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The Plain Truth About Flood Insurance


I hate to be the bearer of bad news but I’m here to tell you that hurricane season starts on June 1st.


That’s correct, June 1st. (Feels like the last hurricane season just ended, right?!)


Just when you are getting into the swing of summer and the weather is finally perfect for backyard barbeques, trips to the beach, and all sorts of other outdoor activities, you need to think about hurricane insurance.


Let’s start with the question I get asked most frequently, “does my homeowners insurance cover any damage caused by a hurricane,” and I’m sorry to say that there is no simple answer,” other than “the best and safest thing you can do is speak with your insurance agent.”


The information you receive must be appropriate to YOUR unique circumstances.


Here's some information to take into consideration:


· Damage to your home because of a hurricane is covered under hurricane insurance if the damage was caused by the wind or trees falling.


· A flood is specifically excluded from hurricane insurance, and you must have flood insurance for coverage.


· With flood insurance, the water must come from “outside” your home and be coming into your home from the ground, either from a body of water or from the ground when it is saturated. The damage must not only impact you, but also neighboring properties.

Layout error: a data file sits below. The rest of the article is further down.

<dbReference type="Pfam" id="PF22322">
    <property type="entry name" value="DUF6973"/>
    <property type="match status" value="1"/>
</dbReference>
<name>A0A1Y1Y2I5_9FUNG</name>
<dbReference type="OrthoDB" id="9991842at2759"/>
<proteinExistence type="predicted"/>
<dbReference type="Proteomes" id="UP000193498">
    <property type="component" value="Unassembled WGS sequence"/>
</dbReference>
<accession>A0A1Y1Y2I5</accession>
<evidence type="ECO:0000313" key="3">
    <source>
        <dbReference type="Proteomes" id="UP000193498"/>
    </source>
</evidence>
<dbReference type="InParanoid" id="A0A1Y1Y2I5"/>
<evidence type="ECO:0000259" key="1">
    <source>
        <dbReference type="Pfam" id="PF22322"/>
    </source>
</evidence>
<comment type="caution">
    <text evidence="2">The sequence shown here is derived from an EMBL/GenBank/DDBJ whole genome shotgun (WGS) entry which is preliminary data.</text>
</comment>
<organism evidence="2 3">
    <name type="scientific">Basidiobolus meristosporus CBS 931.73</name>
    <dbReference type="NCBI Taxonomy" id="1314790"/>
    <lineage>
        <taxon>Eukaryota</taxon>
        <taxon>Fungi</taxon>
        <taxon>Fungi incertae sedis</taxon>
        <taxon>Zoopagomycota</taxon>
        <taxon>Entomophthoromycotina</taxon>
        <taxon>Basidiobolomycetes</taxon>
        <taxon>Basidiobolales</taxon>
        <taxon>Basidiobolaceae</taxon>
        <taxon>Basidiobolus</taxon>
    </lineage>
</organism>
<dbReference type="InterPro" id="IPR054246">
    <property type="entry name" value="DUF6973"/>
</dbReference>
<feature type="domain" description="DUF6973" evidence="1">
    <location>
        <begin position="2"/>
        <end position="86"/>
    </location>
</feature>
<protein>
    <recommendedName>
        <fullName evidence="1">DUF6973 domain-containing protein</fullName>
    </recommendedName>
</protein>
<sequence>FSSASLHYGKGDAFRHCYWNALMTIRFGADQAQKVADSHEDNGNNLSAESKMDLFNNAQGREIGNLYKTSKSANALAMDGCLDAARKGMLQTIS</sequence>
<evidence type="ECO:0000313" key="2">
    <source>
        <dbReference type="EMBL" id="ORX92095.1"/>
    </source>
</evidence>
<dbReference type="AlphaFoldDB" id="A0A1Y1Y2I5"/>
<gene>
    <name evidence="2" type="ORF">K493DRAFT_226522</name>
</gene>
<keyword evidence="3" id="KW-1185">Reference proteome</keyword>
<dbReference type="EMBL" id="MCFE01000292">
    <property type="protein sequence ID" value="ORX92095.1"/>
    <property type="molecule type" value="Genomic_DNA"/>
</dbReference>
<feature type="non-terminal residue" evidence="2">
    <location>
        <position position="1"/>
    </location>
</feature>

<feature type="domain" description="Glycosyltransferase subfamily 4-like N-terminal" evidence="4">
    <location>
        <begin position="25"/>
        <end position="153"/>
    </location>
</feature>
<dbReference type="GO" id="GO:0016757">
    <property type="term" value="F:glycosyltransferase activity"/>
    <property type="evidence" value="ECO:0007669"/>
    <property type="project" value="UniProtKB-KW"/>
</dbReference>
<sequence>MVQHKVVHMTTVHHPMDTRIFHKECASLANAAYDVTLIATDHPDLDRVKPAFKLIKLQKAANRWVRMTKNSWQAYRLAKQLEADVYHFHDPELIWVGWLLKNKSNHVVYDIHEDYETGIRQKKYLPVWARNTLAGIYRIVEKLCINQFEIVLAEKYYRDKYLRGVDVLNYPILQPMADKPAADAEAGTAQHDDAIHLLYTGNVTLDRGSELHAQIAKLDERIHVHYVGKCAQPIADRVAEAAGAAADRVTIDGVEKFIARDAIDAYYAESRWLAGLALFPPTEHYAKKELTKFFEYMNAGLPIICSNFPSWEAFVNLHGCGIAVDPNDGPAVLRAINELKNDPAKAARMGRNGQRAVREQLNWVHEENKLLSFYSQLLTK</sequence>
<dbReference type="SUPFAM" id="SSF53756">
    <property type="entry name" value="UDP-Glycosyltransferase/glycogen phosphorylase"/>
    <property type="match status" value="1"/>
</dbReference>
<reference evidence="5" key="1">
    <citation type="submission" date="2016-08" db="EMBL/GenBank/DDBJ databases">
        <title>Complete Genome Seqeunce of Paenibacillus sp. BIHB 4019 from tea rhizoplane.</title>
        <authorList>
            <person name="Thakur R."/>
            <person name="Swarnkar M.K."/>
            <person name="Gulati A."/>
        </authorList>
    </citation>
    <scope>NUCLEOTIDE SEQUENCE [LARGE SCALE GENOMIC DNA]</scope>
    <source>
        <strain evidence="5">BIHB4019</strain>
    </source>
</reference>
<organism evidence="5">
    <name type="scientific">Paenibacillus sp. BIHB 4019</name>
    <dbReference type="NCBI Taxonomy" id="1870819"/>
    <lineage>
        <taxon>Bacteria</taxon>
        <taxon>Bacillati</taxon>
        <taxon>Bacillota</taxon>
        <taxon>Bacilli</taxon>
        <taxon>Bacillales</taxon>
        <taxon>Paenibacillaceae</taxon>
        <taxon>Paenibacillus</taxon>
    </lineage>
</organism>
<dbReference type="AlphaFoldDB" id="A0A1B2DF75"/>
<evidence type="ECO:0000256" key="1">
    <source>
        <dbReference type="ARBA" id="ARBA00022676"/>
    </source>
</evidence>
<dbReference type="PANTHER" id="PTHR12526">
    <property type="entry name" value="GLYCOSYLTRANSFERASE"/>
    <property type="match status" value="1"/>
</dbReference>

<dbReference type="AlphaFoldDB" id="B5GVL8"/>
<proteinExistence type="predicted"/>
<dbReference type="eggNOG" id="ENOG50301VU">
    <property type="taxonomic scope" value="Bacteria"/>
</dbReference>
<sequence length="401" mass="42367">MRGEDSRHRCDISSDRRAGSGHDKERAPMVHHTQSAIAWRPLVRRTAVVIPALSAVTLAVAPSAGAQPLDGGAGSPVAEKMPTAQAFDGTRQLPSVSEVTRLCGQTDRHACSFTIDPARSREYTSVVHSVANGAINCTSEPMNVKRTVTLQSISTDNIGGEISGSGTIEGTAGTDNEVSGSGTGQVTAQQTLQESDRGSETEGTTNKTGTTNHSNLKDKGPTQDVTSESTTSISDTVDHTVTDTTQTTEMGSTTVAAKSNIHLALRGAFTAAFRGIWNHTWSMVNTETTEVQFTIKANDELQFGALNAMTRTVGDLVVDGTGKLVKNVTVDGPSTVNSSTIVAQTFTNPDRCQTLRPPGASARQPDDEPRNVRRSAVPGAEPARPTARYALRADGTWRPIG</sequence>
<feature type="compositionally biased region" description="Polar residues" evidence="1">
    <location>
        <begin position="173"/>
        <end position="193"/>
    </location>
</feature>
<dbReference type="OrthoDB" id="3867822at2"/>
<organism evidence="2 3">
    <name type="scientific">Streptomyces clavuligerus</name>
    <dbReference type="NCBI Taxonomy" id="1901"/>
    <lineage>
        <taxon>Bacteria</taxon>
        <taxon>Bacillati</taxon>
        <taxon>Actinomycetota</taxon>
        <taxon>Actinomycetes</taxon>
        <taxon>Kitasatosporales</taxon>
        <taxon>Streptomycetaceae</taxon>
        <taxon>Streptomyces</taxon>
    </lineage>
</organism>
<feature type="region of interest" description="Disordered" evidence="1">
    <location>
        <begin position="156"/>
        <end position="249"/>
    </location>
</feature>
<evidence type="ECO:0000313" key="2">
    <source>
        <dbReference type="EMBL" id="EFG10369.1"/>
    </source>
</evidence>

There’s a 30-day waiting period for flood insurance so if you feel that you need this coverage, you should apply now. By the way, we write the insurance through FEMA as well as private insurance carriers.


Once again, there’s no cookie cutter answer for everyone, and the best advice that I can give in this post is to consult with your insurance broker.


They’ll ask you questions and explain your options and armed with information, you can make the best decision for your unique situation. By doing so, you can be confident that you have the right coverage.


My “general” advice for everyone is, be prepared, not only with your coverage, but make it a point to have the following:


· An emergency go-bag just in case you need to evacuate

· A paper map of your evacuation route that you share with your family

· “Meet up” points should you need to evacuate

· A plan for your pets

· 3-4 days’ worth of food and water in case the electricity goes out


There’s much to learn about global warming and climate change and the impact both have on hurricanes. Whether you’re a believer or not, being prepared is the best action you can take.


I know it can be confusing and I’m happy to answer any questions you might have. Send me a message if I can help.


PS I also welcome phone calls, emails, and DMs on LinkedIn. My team and I look forward to getting to know you.


ChristinaShaw@allstate.com

516-900-1234

https://www.linkedin.com/in/christinashawallstateagent/


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